Articles written in Journal of Genetics
Volume 74 Issue 1-2 April 1995 pp 25-39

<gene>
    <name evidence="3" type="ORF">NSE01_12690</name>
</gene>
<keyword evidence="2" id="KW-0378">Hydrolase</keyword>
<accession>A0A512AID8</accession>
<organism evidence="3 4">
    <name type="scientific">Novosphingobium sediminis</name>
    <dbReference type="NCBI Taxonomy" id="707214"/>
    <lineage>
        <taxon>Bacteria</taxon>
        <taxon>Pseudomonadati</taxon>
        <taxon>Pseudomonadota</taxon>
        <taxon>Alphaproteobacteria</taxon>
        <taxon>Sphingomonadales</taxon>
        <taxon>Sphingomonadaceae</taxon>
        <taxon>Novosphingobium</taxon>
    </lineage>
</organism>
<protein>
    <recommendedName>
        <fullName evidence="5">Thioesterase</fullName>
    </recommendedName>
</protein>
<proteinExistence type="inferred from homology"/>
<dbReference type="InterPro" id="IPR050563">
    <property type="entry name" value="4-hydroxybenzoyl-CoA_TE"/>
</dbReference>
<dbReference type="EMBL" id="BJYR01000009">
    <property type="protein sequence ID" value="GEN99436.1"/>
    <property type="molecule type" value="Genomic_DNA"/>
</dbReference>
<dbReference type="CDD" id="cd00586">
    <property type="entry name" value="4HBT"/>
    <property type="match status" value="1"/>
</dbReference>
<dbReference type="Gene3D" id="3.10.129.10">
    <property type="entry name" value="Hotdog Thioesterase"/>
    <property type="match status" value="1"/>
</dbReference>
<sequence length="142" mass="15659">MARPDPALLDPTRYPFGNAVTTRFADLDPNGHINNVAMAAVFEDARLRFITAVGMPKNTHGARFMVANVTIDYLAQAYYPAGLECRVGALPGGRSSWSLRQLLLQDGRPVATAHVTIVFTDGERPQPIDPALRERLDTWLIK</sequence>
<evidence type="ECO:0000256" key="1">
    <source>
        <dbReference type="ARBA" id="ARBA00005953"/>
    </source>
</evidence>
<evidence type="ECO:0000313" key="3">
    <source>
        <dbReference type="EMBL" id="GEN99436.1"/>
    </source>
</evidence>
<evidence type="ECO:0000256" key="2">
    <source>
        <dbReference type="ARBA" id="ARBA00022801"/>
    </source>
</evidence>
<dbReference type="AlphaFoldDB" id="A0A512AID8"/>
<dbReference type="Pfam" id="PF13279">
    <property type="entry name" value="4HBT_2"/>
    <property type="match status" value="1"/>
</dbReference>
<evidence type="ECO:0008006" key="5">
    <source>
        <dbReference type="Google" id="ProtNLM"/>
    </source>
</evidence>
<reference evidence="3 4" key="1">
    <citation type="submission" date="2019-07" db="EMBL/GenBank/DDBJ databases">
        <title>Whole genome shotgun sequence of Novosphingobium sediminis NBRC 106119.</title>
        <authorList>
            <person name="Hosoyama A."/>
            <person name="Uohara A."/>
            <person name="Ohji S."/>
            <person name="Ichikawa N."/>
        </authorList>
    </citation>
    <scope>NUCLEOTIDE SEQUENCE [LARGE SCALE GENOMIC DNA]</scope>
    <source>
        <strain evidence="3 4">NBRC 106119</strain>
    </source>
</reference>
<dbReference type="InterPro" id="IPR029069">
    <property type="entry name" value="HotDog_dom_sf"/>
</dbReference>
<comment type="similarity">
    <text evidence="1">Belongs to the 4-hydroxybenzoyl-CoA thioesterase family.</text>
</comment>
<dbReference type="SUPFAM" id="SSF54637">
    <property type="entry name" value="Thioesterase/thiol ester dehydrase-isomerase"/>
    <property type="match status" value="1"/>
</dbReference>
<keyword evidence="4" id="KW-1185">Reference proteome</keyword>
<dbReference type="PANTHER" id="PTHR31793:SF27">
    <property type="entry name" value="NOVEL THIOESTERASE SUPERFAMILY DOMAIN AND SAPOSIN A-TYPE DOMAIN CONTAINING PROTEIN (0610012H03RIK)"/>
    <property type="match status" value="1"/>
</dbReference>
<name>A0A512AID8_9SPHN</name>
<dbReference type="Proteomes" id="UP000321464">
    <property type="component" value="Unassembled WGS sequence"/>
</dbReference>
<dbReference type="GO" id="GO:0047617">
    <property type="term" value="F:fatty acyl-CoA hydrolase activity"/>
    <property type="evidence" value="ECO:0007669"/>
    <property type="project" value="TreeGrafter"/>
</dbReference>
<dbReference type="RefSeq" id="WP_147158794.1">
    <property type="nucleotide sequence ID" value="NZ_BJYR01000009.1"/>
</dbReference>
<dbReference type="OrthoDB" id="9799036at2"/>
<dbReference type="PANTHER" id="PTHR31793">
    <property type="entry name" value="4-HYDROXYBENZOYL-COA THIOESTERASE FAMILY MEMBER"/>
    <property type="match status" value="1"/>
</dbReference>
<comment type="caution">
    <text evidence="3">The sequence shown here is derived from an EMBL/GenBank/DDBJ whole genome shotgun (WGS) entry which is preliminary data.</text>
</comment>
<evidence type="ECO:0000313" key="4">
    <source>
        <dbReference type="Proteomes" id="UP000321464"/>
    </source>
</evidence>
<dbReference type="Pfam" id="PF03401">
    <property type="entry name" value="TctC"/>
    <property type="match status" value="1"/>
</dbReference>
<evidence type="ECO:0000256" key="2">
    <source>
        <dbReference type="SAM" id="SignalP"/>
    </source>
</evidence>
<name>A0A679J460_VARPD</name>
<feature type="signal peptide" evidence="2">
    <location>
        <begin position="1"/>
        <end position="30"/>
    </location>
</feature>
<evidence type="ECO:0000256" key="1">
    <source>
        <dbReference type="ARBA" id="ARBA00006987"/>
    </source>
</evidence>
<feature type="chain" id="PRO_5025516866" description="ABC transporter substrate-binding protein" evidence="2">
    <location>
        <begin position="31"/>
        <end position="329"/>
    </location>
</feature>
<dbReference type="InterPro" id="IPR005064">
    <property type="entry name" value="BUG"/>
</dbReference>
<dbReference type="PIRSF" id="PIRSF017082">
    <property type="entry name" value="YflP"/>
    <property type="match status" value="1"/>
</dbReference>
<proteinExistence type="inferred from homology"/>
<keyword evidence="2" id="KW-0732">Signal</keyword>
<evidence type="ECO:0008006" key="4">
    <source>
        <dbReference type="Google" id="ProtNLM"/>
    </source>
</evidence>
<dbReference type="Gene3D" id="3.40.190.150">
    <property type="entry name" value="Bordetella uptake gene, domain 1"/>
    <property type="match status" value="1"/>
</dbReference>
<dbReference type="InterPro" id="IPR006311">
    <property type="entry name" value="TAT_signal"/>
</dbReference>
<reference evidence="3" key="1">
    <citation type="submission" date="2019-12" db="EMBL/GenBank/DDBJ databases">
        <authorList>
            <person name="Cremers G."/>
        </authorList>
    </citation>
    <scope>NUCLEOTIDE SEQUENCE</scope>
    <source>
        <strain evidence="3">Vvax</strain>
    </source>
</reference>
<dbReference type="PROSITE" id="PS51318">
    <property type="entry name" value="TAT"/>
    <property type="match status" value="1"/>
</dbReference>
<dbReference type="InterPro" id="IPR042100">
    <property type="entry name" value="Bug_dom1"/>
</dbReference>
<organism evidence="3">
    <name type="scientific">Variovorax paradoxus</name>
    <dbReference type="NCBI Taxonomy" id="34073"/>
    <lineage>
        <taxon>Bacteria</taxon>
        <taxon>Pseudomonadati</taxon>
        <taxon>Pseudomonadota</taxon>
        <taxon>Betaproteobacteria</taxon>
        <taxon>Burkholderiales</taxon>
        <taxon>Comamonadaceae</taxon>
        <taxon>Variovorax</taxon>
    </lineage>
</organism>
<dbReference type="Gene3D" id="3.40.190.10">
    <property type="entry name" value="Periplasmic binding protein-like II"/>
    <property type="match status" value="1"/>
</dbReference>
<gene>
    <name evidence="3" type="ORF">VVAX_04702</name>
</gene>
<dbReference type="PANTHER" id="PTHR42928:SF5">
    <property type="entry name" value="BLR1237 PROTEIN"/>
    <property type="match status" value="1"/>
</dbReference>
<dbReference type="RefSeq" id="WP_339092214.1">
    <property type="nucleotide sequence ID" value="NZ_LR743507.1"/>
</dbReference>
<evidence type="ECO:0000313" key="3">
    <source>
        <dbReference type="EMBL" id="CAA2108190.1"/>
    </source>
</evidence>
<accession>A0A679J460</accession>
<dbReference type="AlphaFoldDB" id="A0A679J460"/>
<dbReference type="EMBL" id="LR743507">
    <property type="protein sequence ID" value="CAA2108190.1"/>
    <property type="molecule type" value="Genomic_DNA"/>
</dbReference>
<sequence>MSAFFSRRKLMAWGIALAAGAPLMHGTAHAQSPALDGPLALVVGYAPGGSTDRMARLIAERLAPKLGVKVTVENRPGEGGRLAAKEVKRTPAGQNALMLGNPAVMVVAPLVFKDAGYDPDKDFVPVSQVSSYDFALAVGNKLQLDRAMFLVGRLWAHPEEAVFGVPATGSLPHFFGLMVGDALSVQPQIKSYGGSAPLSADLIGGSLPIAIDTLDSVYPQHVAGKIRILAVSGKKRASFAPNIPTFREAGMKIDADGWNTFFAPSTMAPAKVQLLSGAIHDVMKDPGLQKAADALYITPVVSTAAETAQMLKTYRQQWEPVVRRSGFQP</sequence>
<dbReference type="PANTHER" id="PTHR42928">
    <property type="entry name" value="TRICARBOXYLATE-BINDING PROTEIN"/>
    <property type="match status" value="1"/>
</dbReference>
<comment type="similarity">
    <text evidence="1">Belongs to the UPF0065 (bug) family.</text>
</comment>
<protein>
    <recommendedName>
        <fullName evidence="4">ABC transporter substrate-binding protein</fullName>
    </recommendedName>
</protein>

Monoecious figs reward their pollinators—agaonid wasps—by allocating a proportion of the flowers for egg laying, and retain the rest for seed production. It has been suggested that these proportions could be regulated by producing short-styled and long-styled flowers such that pollinator wasps could only use the former as their ovipositor does not reach the ovules of the latter. Thus the wasps can lay eggs only in the short-styled flowers and raise their offspring, and the ovules of uninfested, long-styled flowers can develop into seeds. This implied that figs bear dimorphic female flowers, with a bimodal distribution of style length. However, recent studies have shown that style length is distributed normally, with no evidence of bimodality. Therefore the regulation of allocation of flowers to the wasps does not seem to be through the production of two distinct kinds of female flowers. In this article we suggest that two factors govern the proportion of flowers rewarded to the wasps: (i) passive regulation, which is a consequence of the optimization of wasp ovipositor length, and (ii) active regulation, where figs are selected to enhance the variance of style length. We show that these arguments lead to certain predictions about the optimum ovipositor length, the proportion of the flowers available to the wasps, and the coefficient of variation of style length. We also show that data for 18 fig-wasp associations conform well with these predictions. We finally suggest that the regulatory process outlined here can be extended to evolution of style length in dioecious fig species also.
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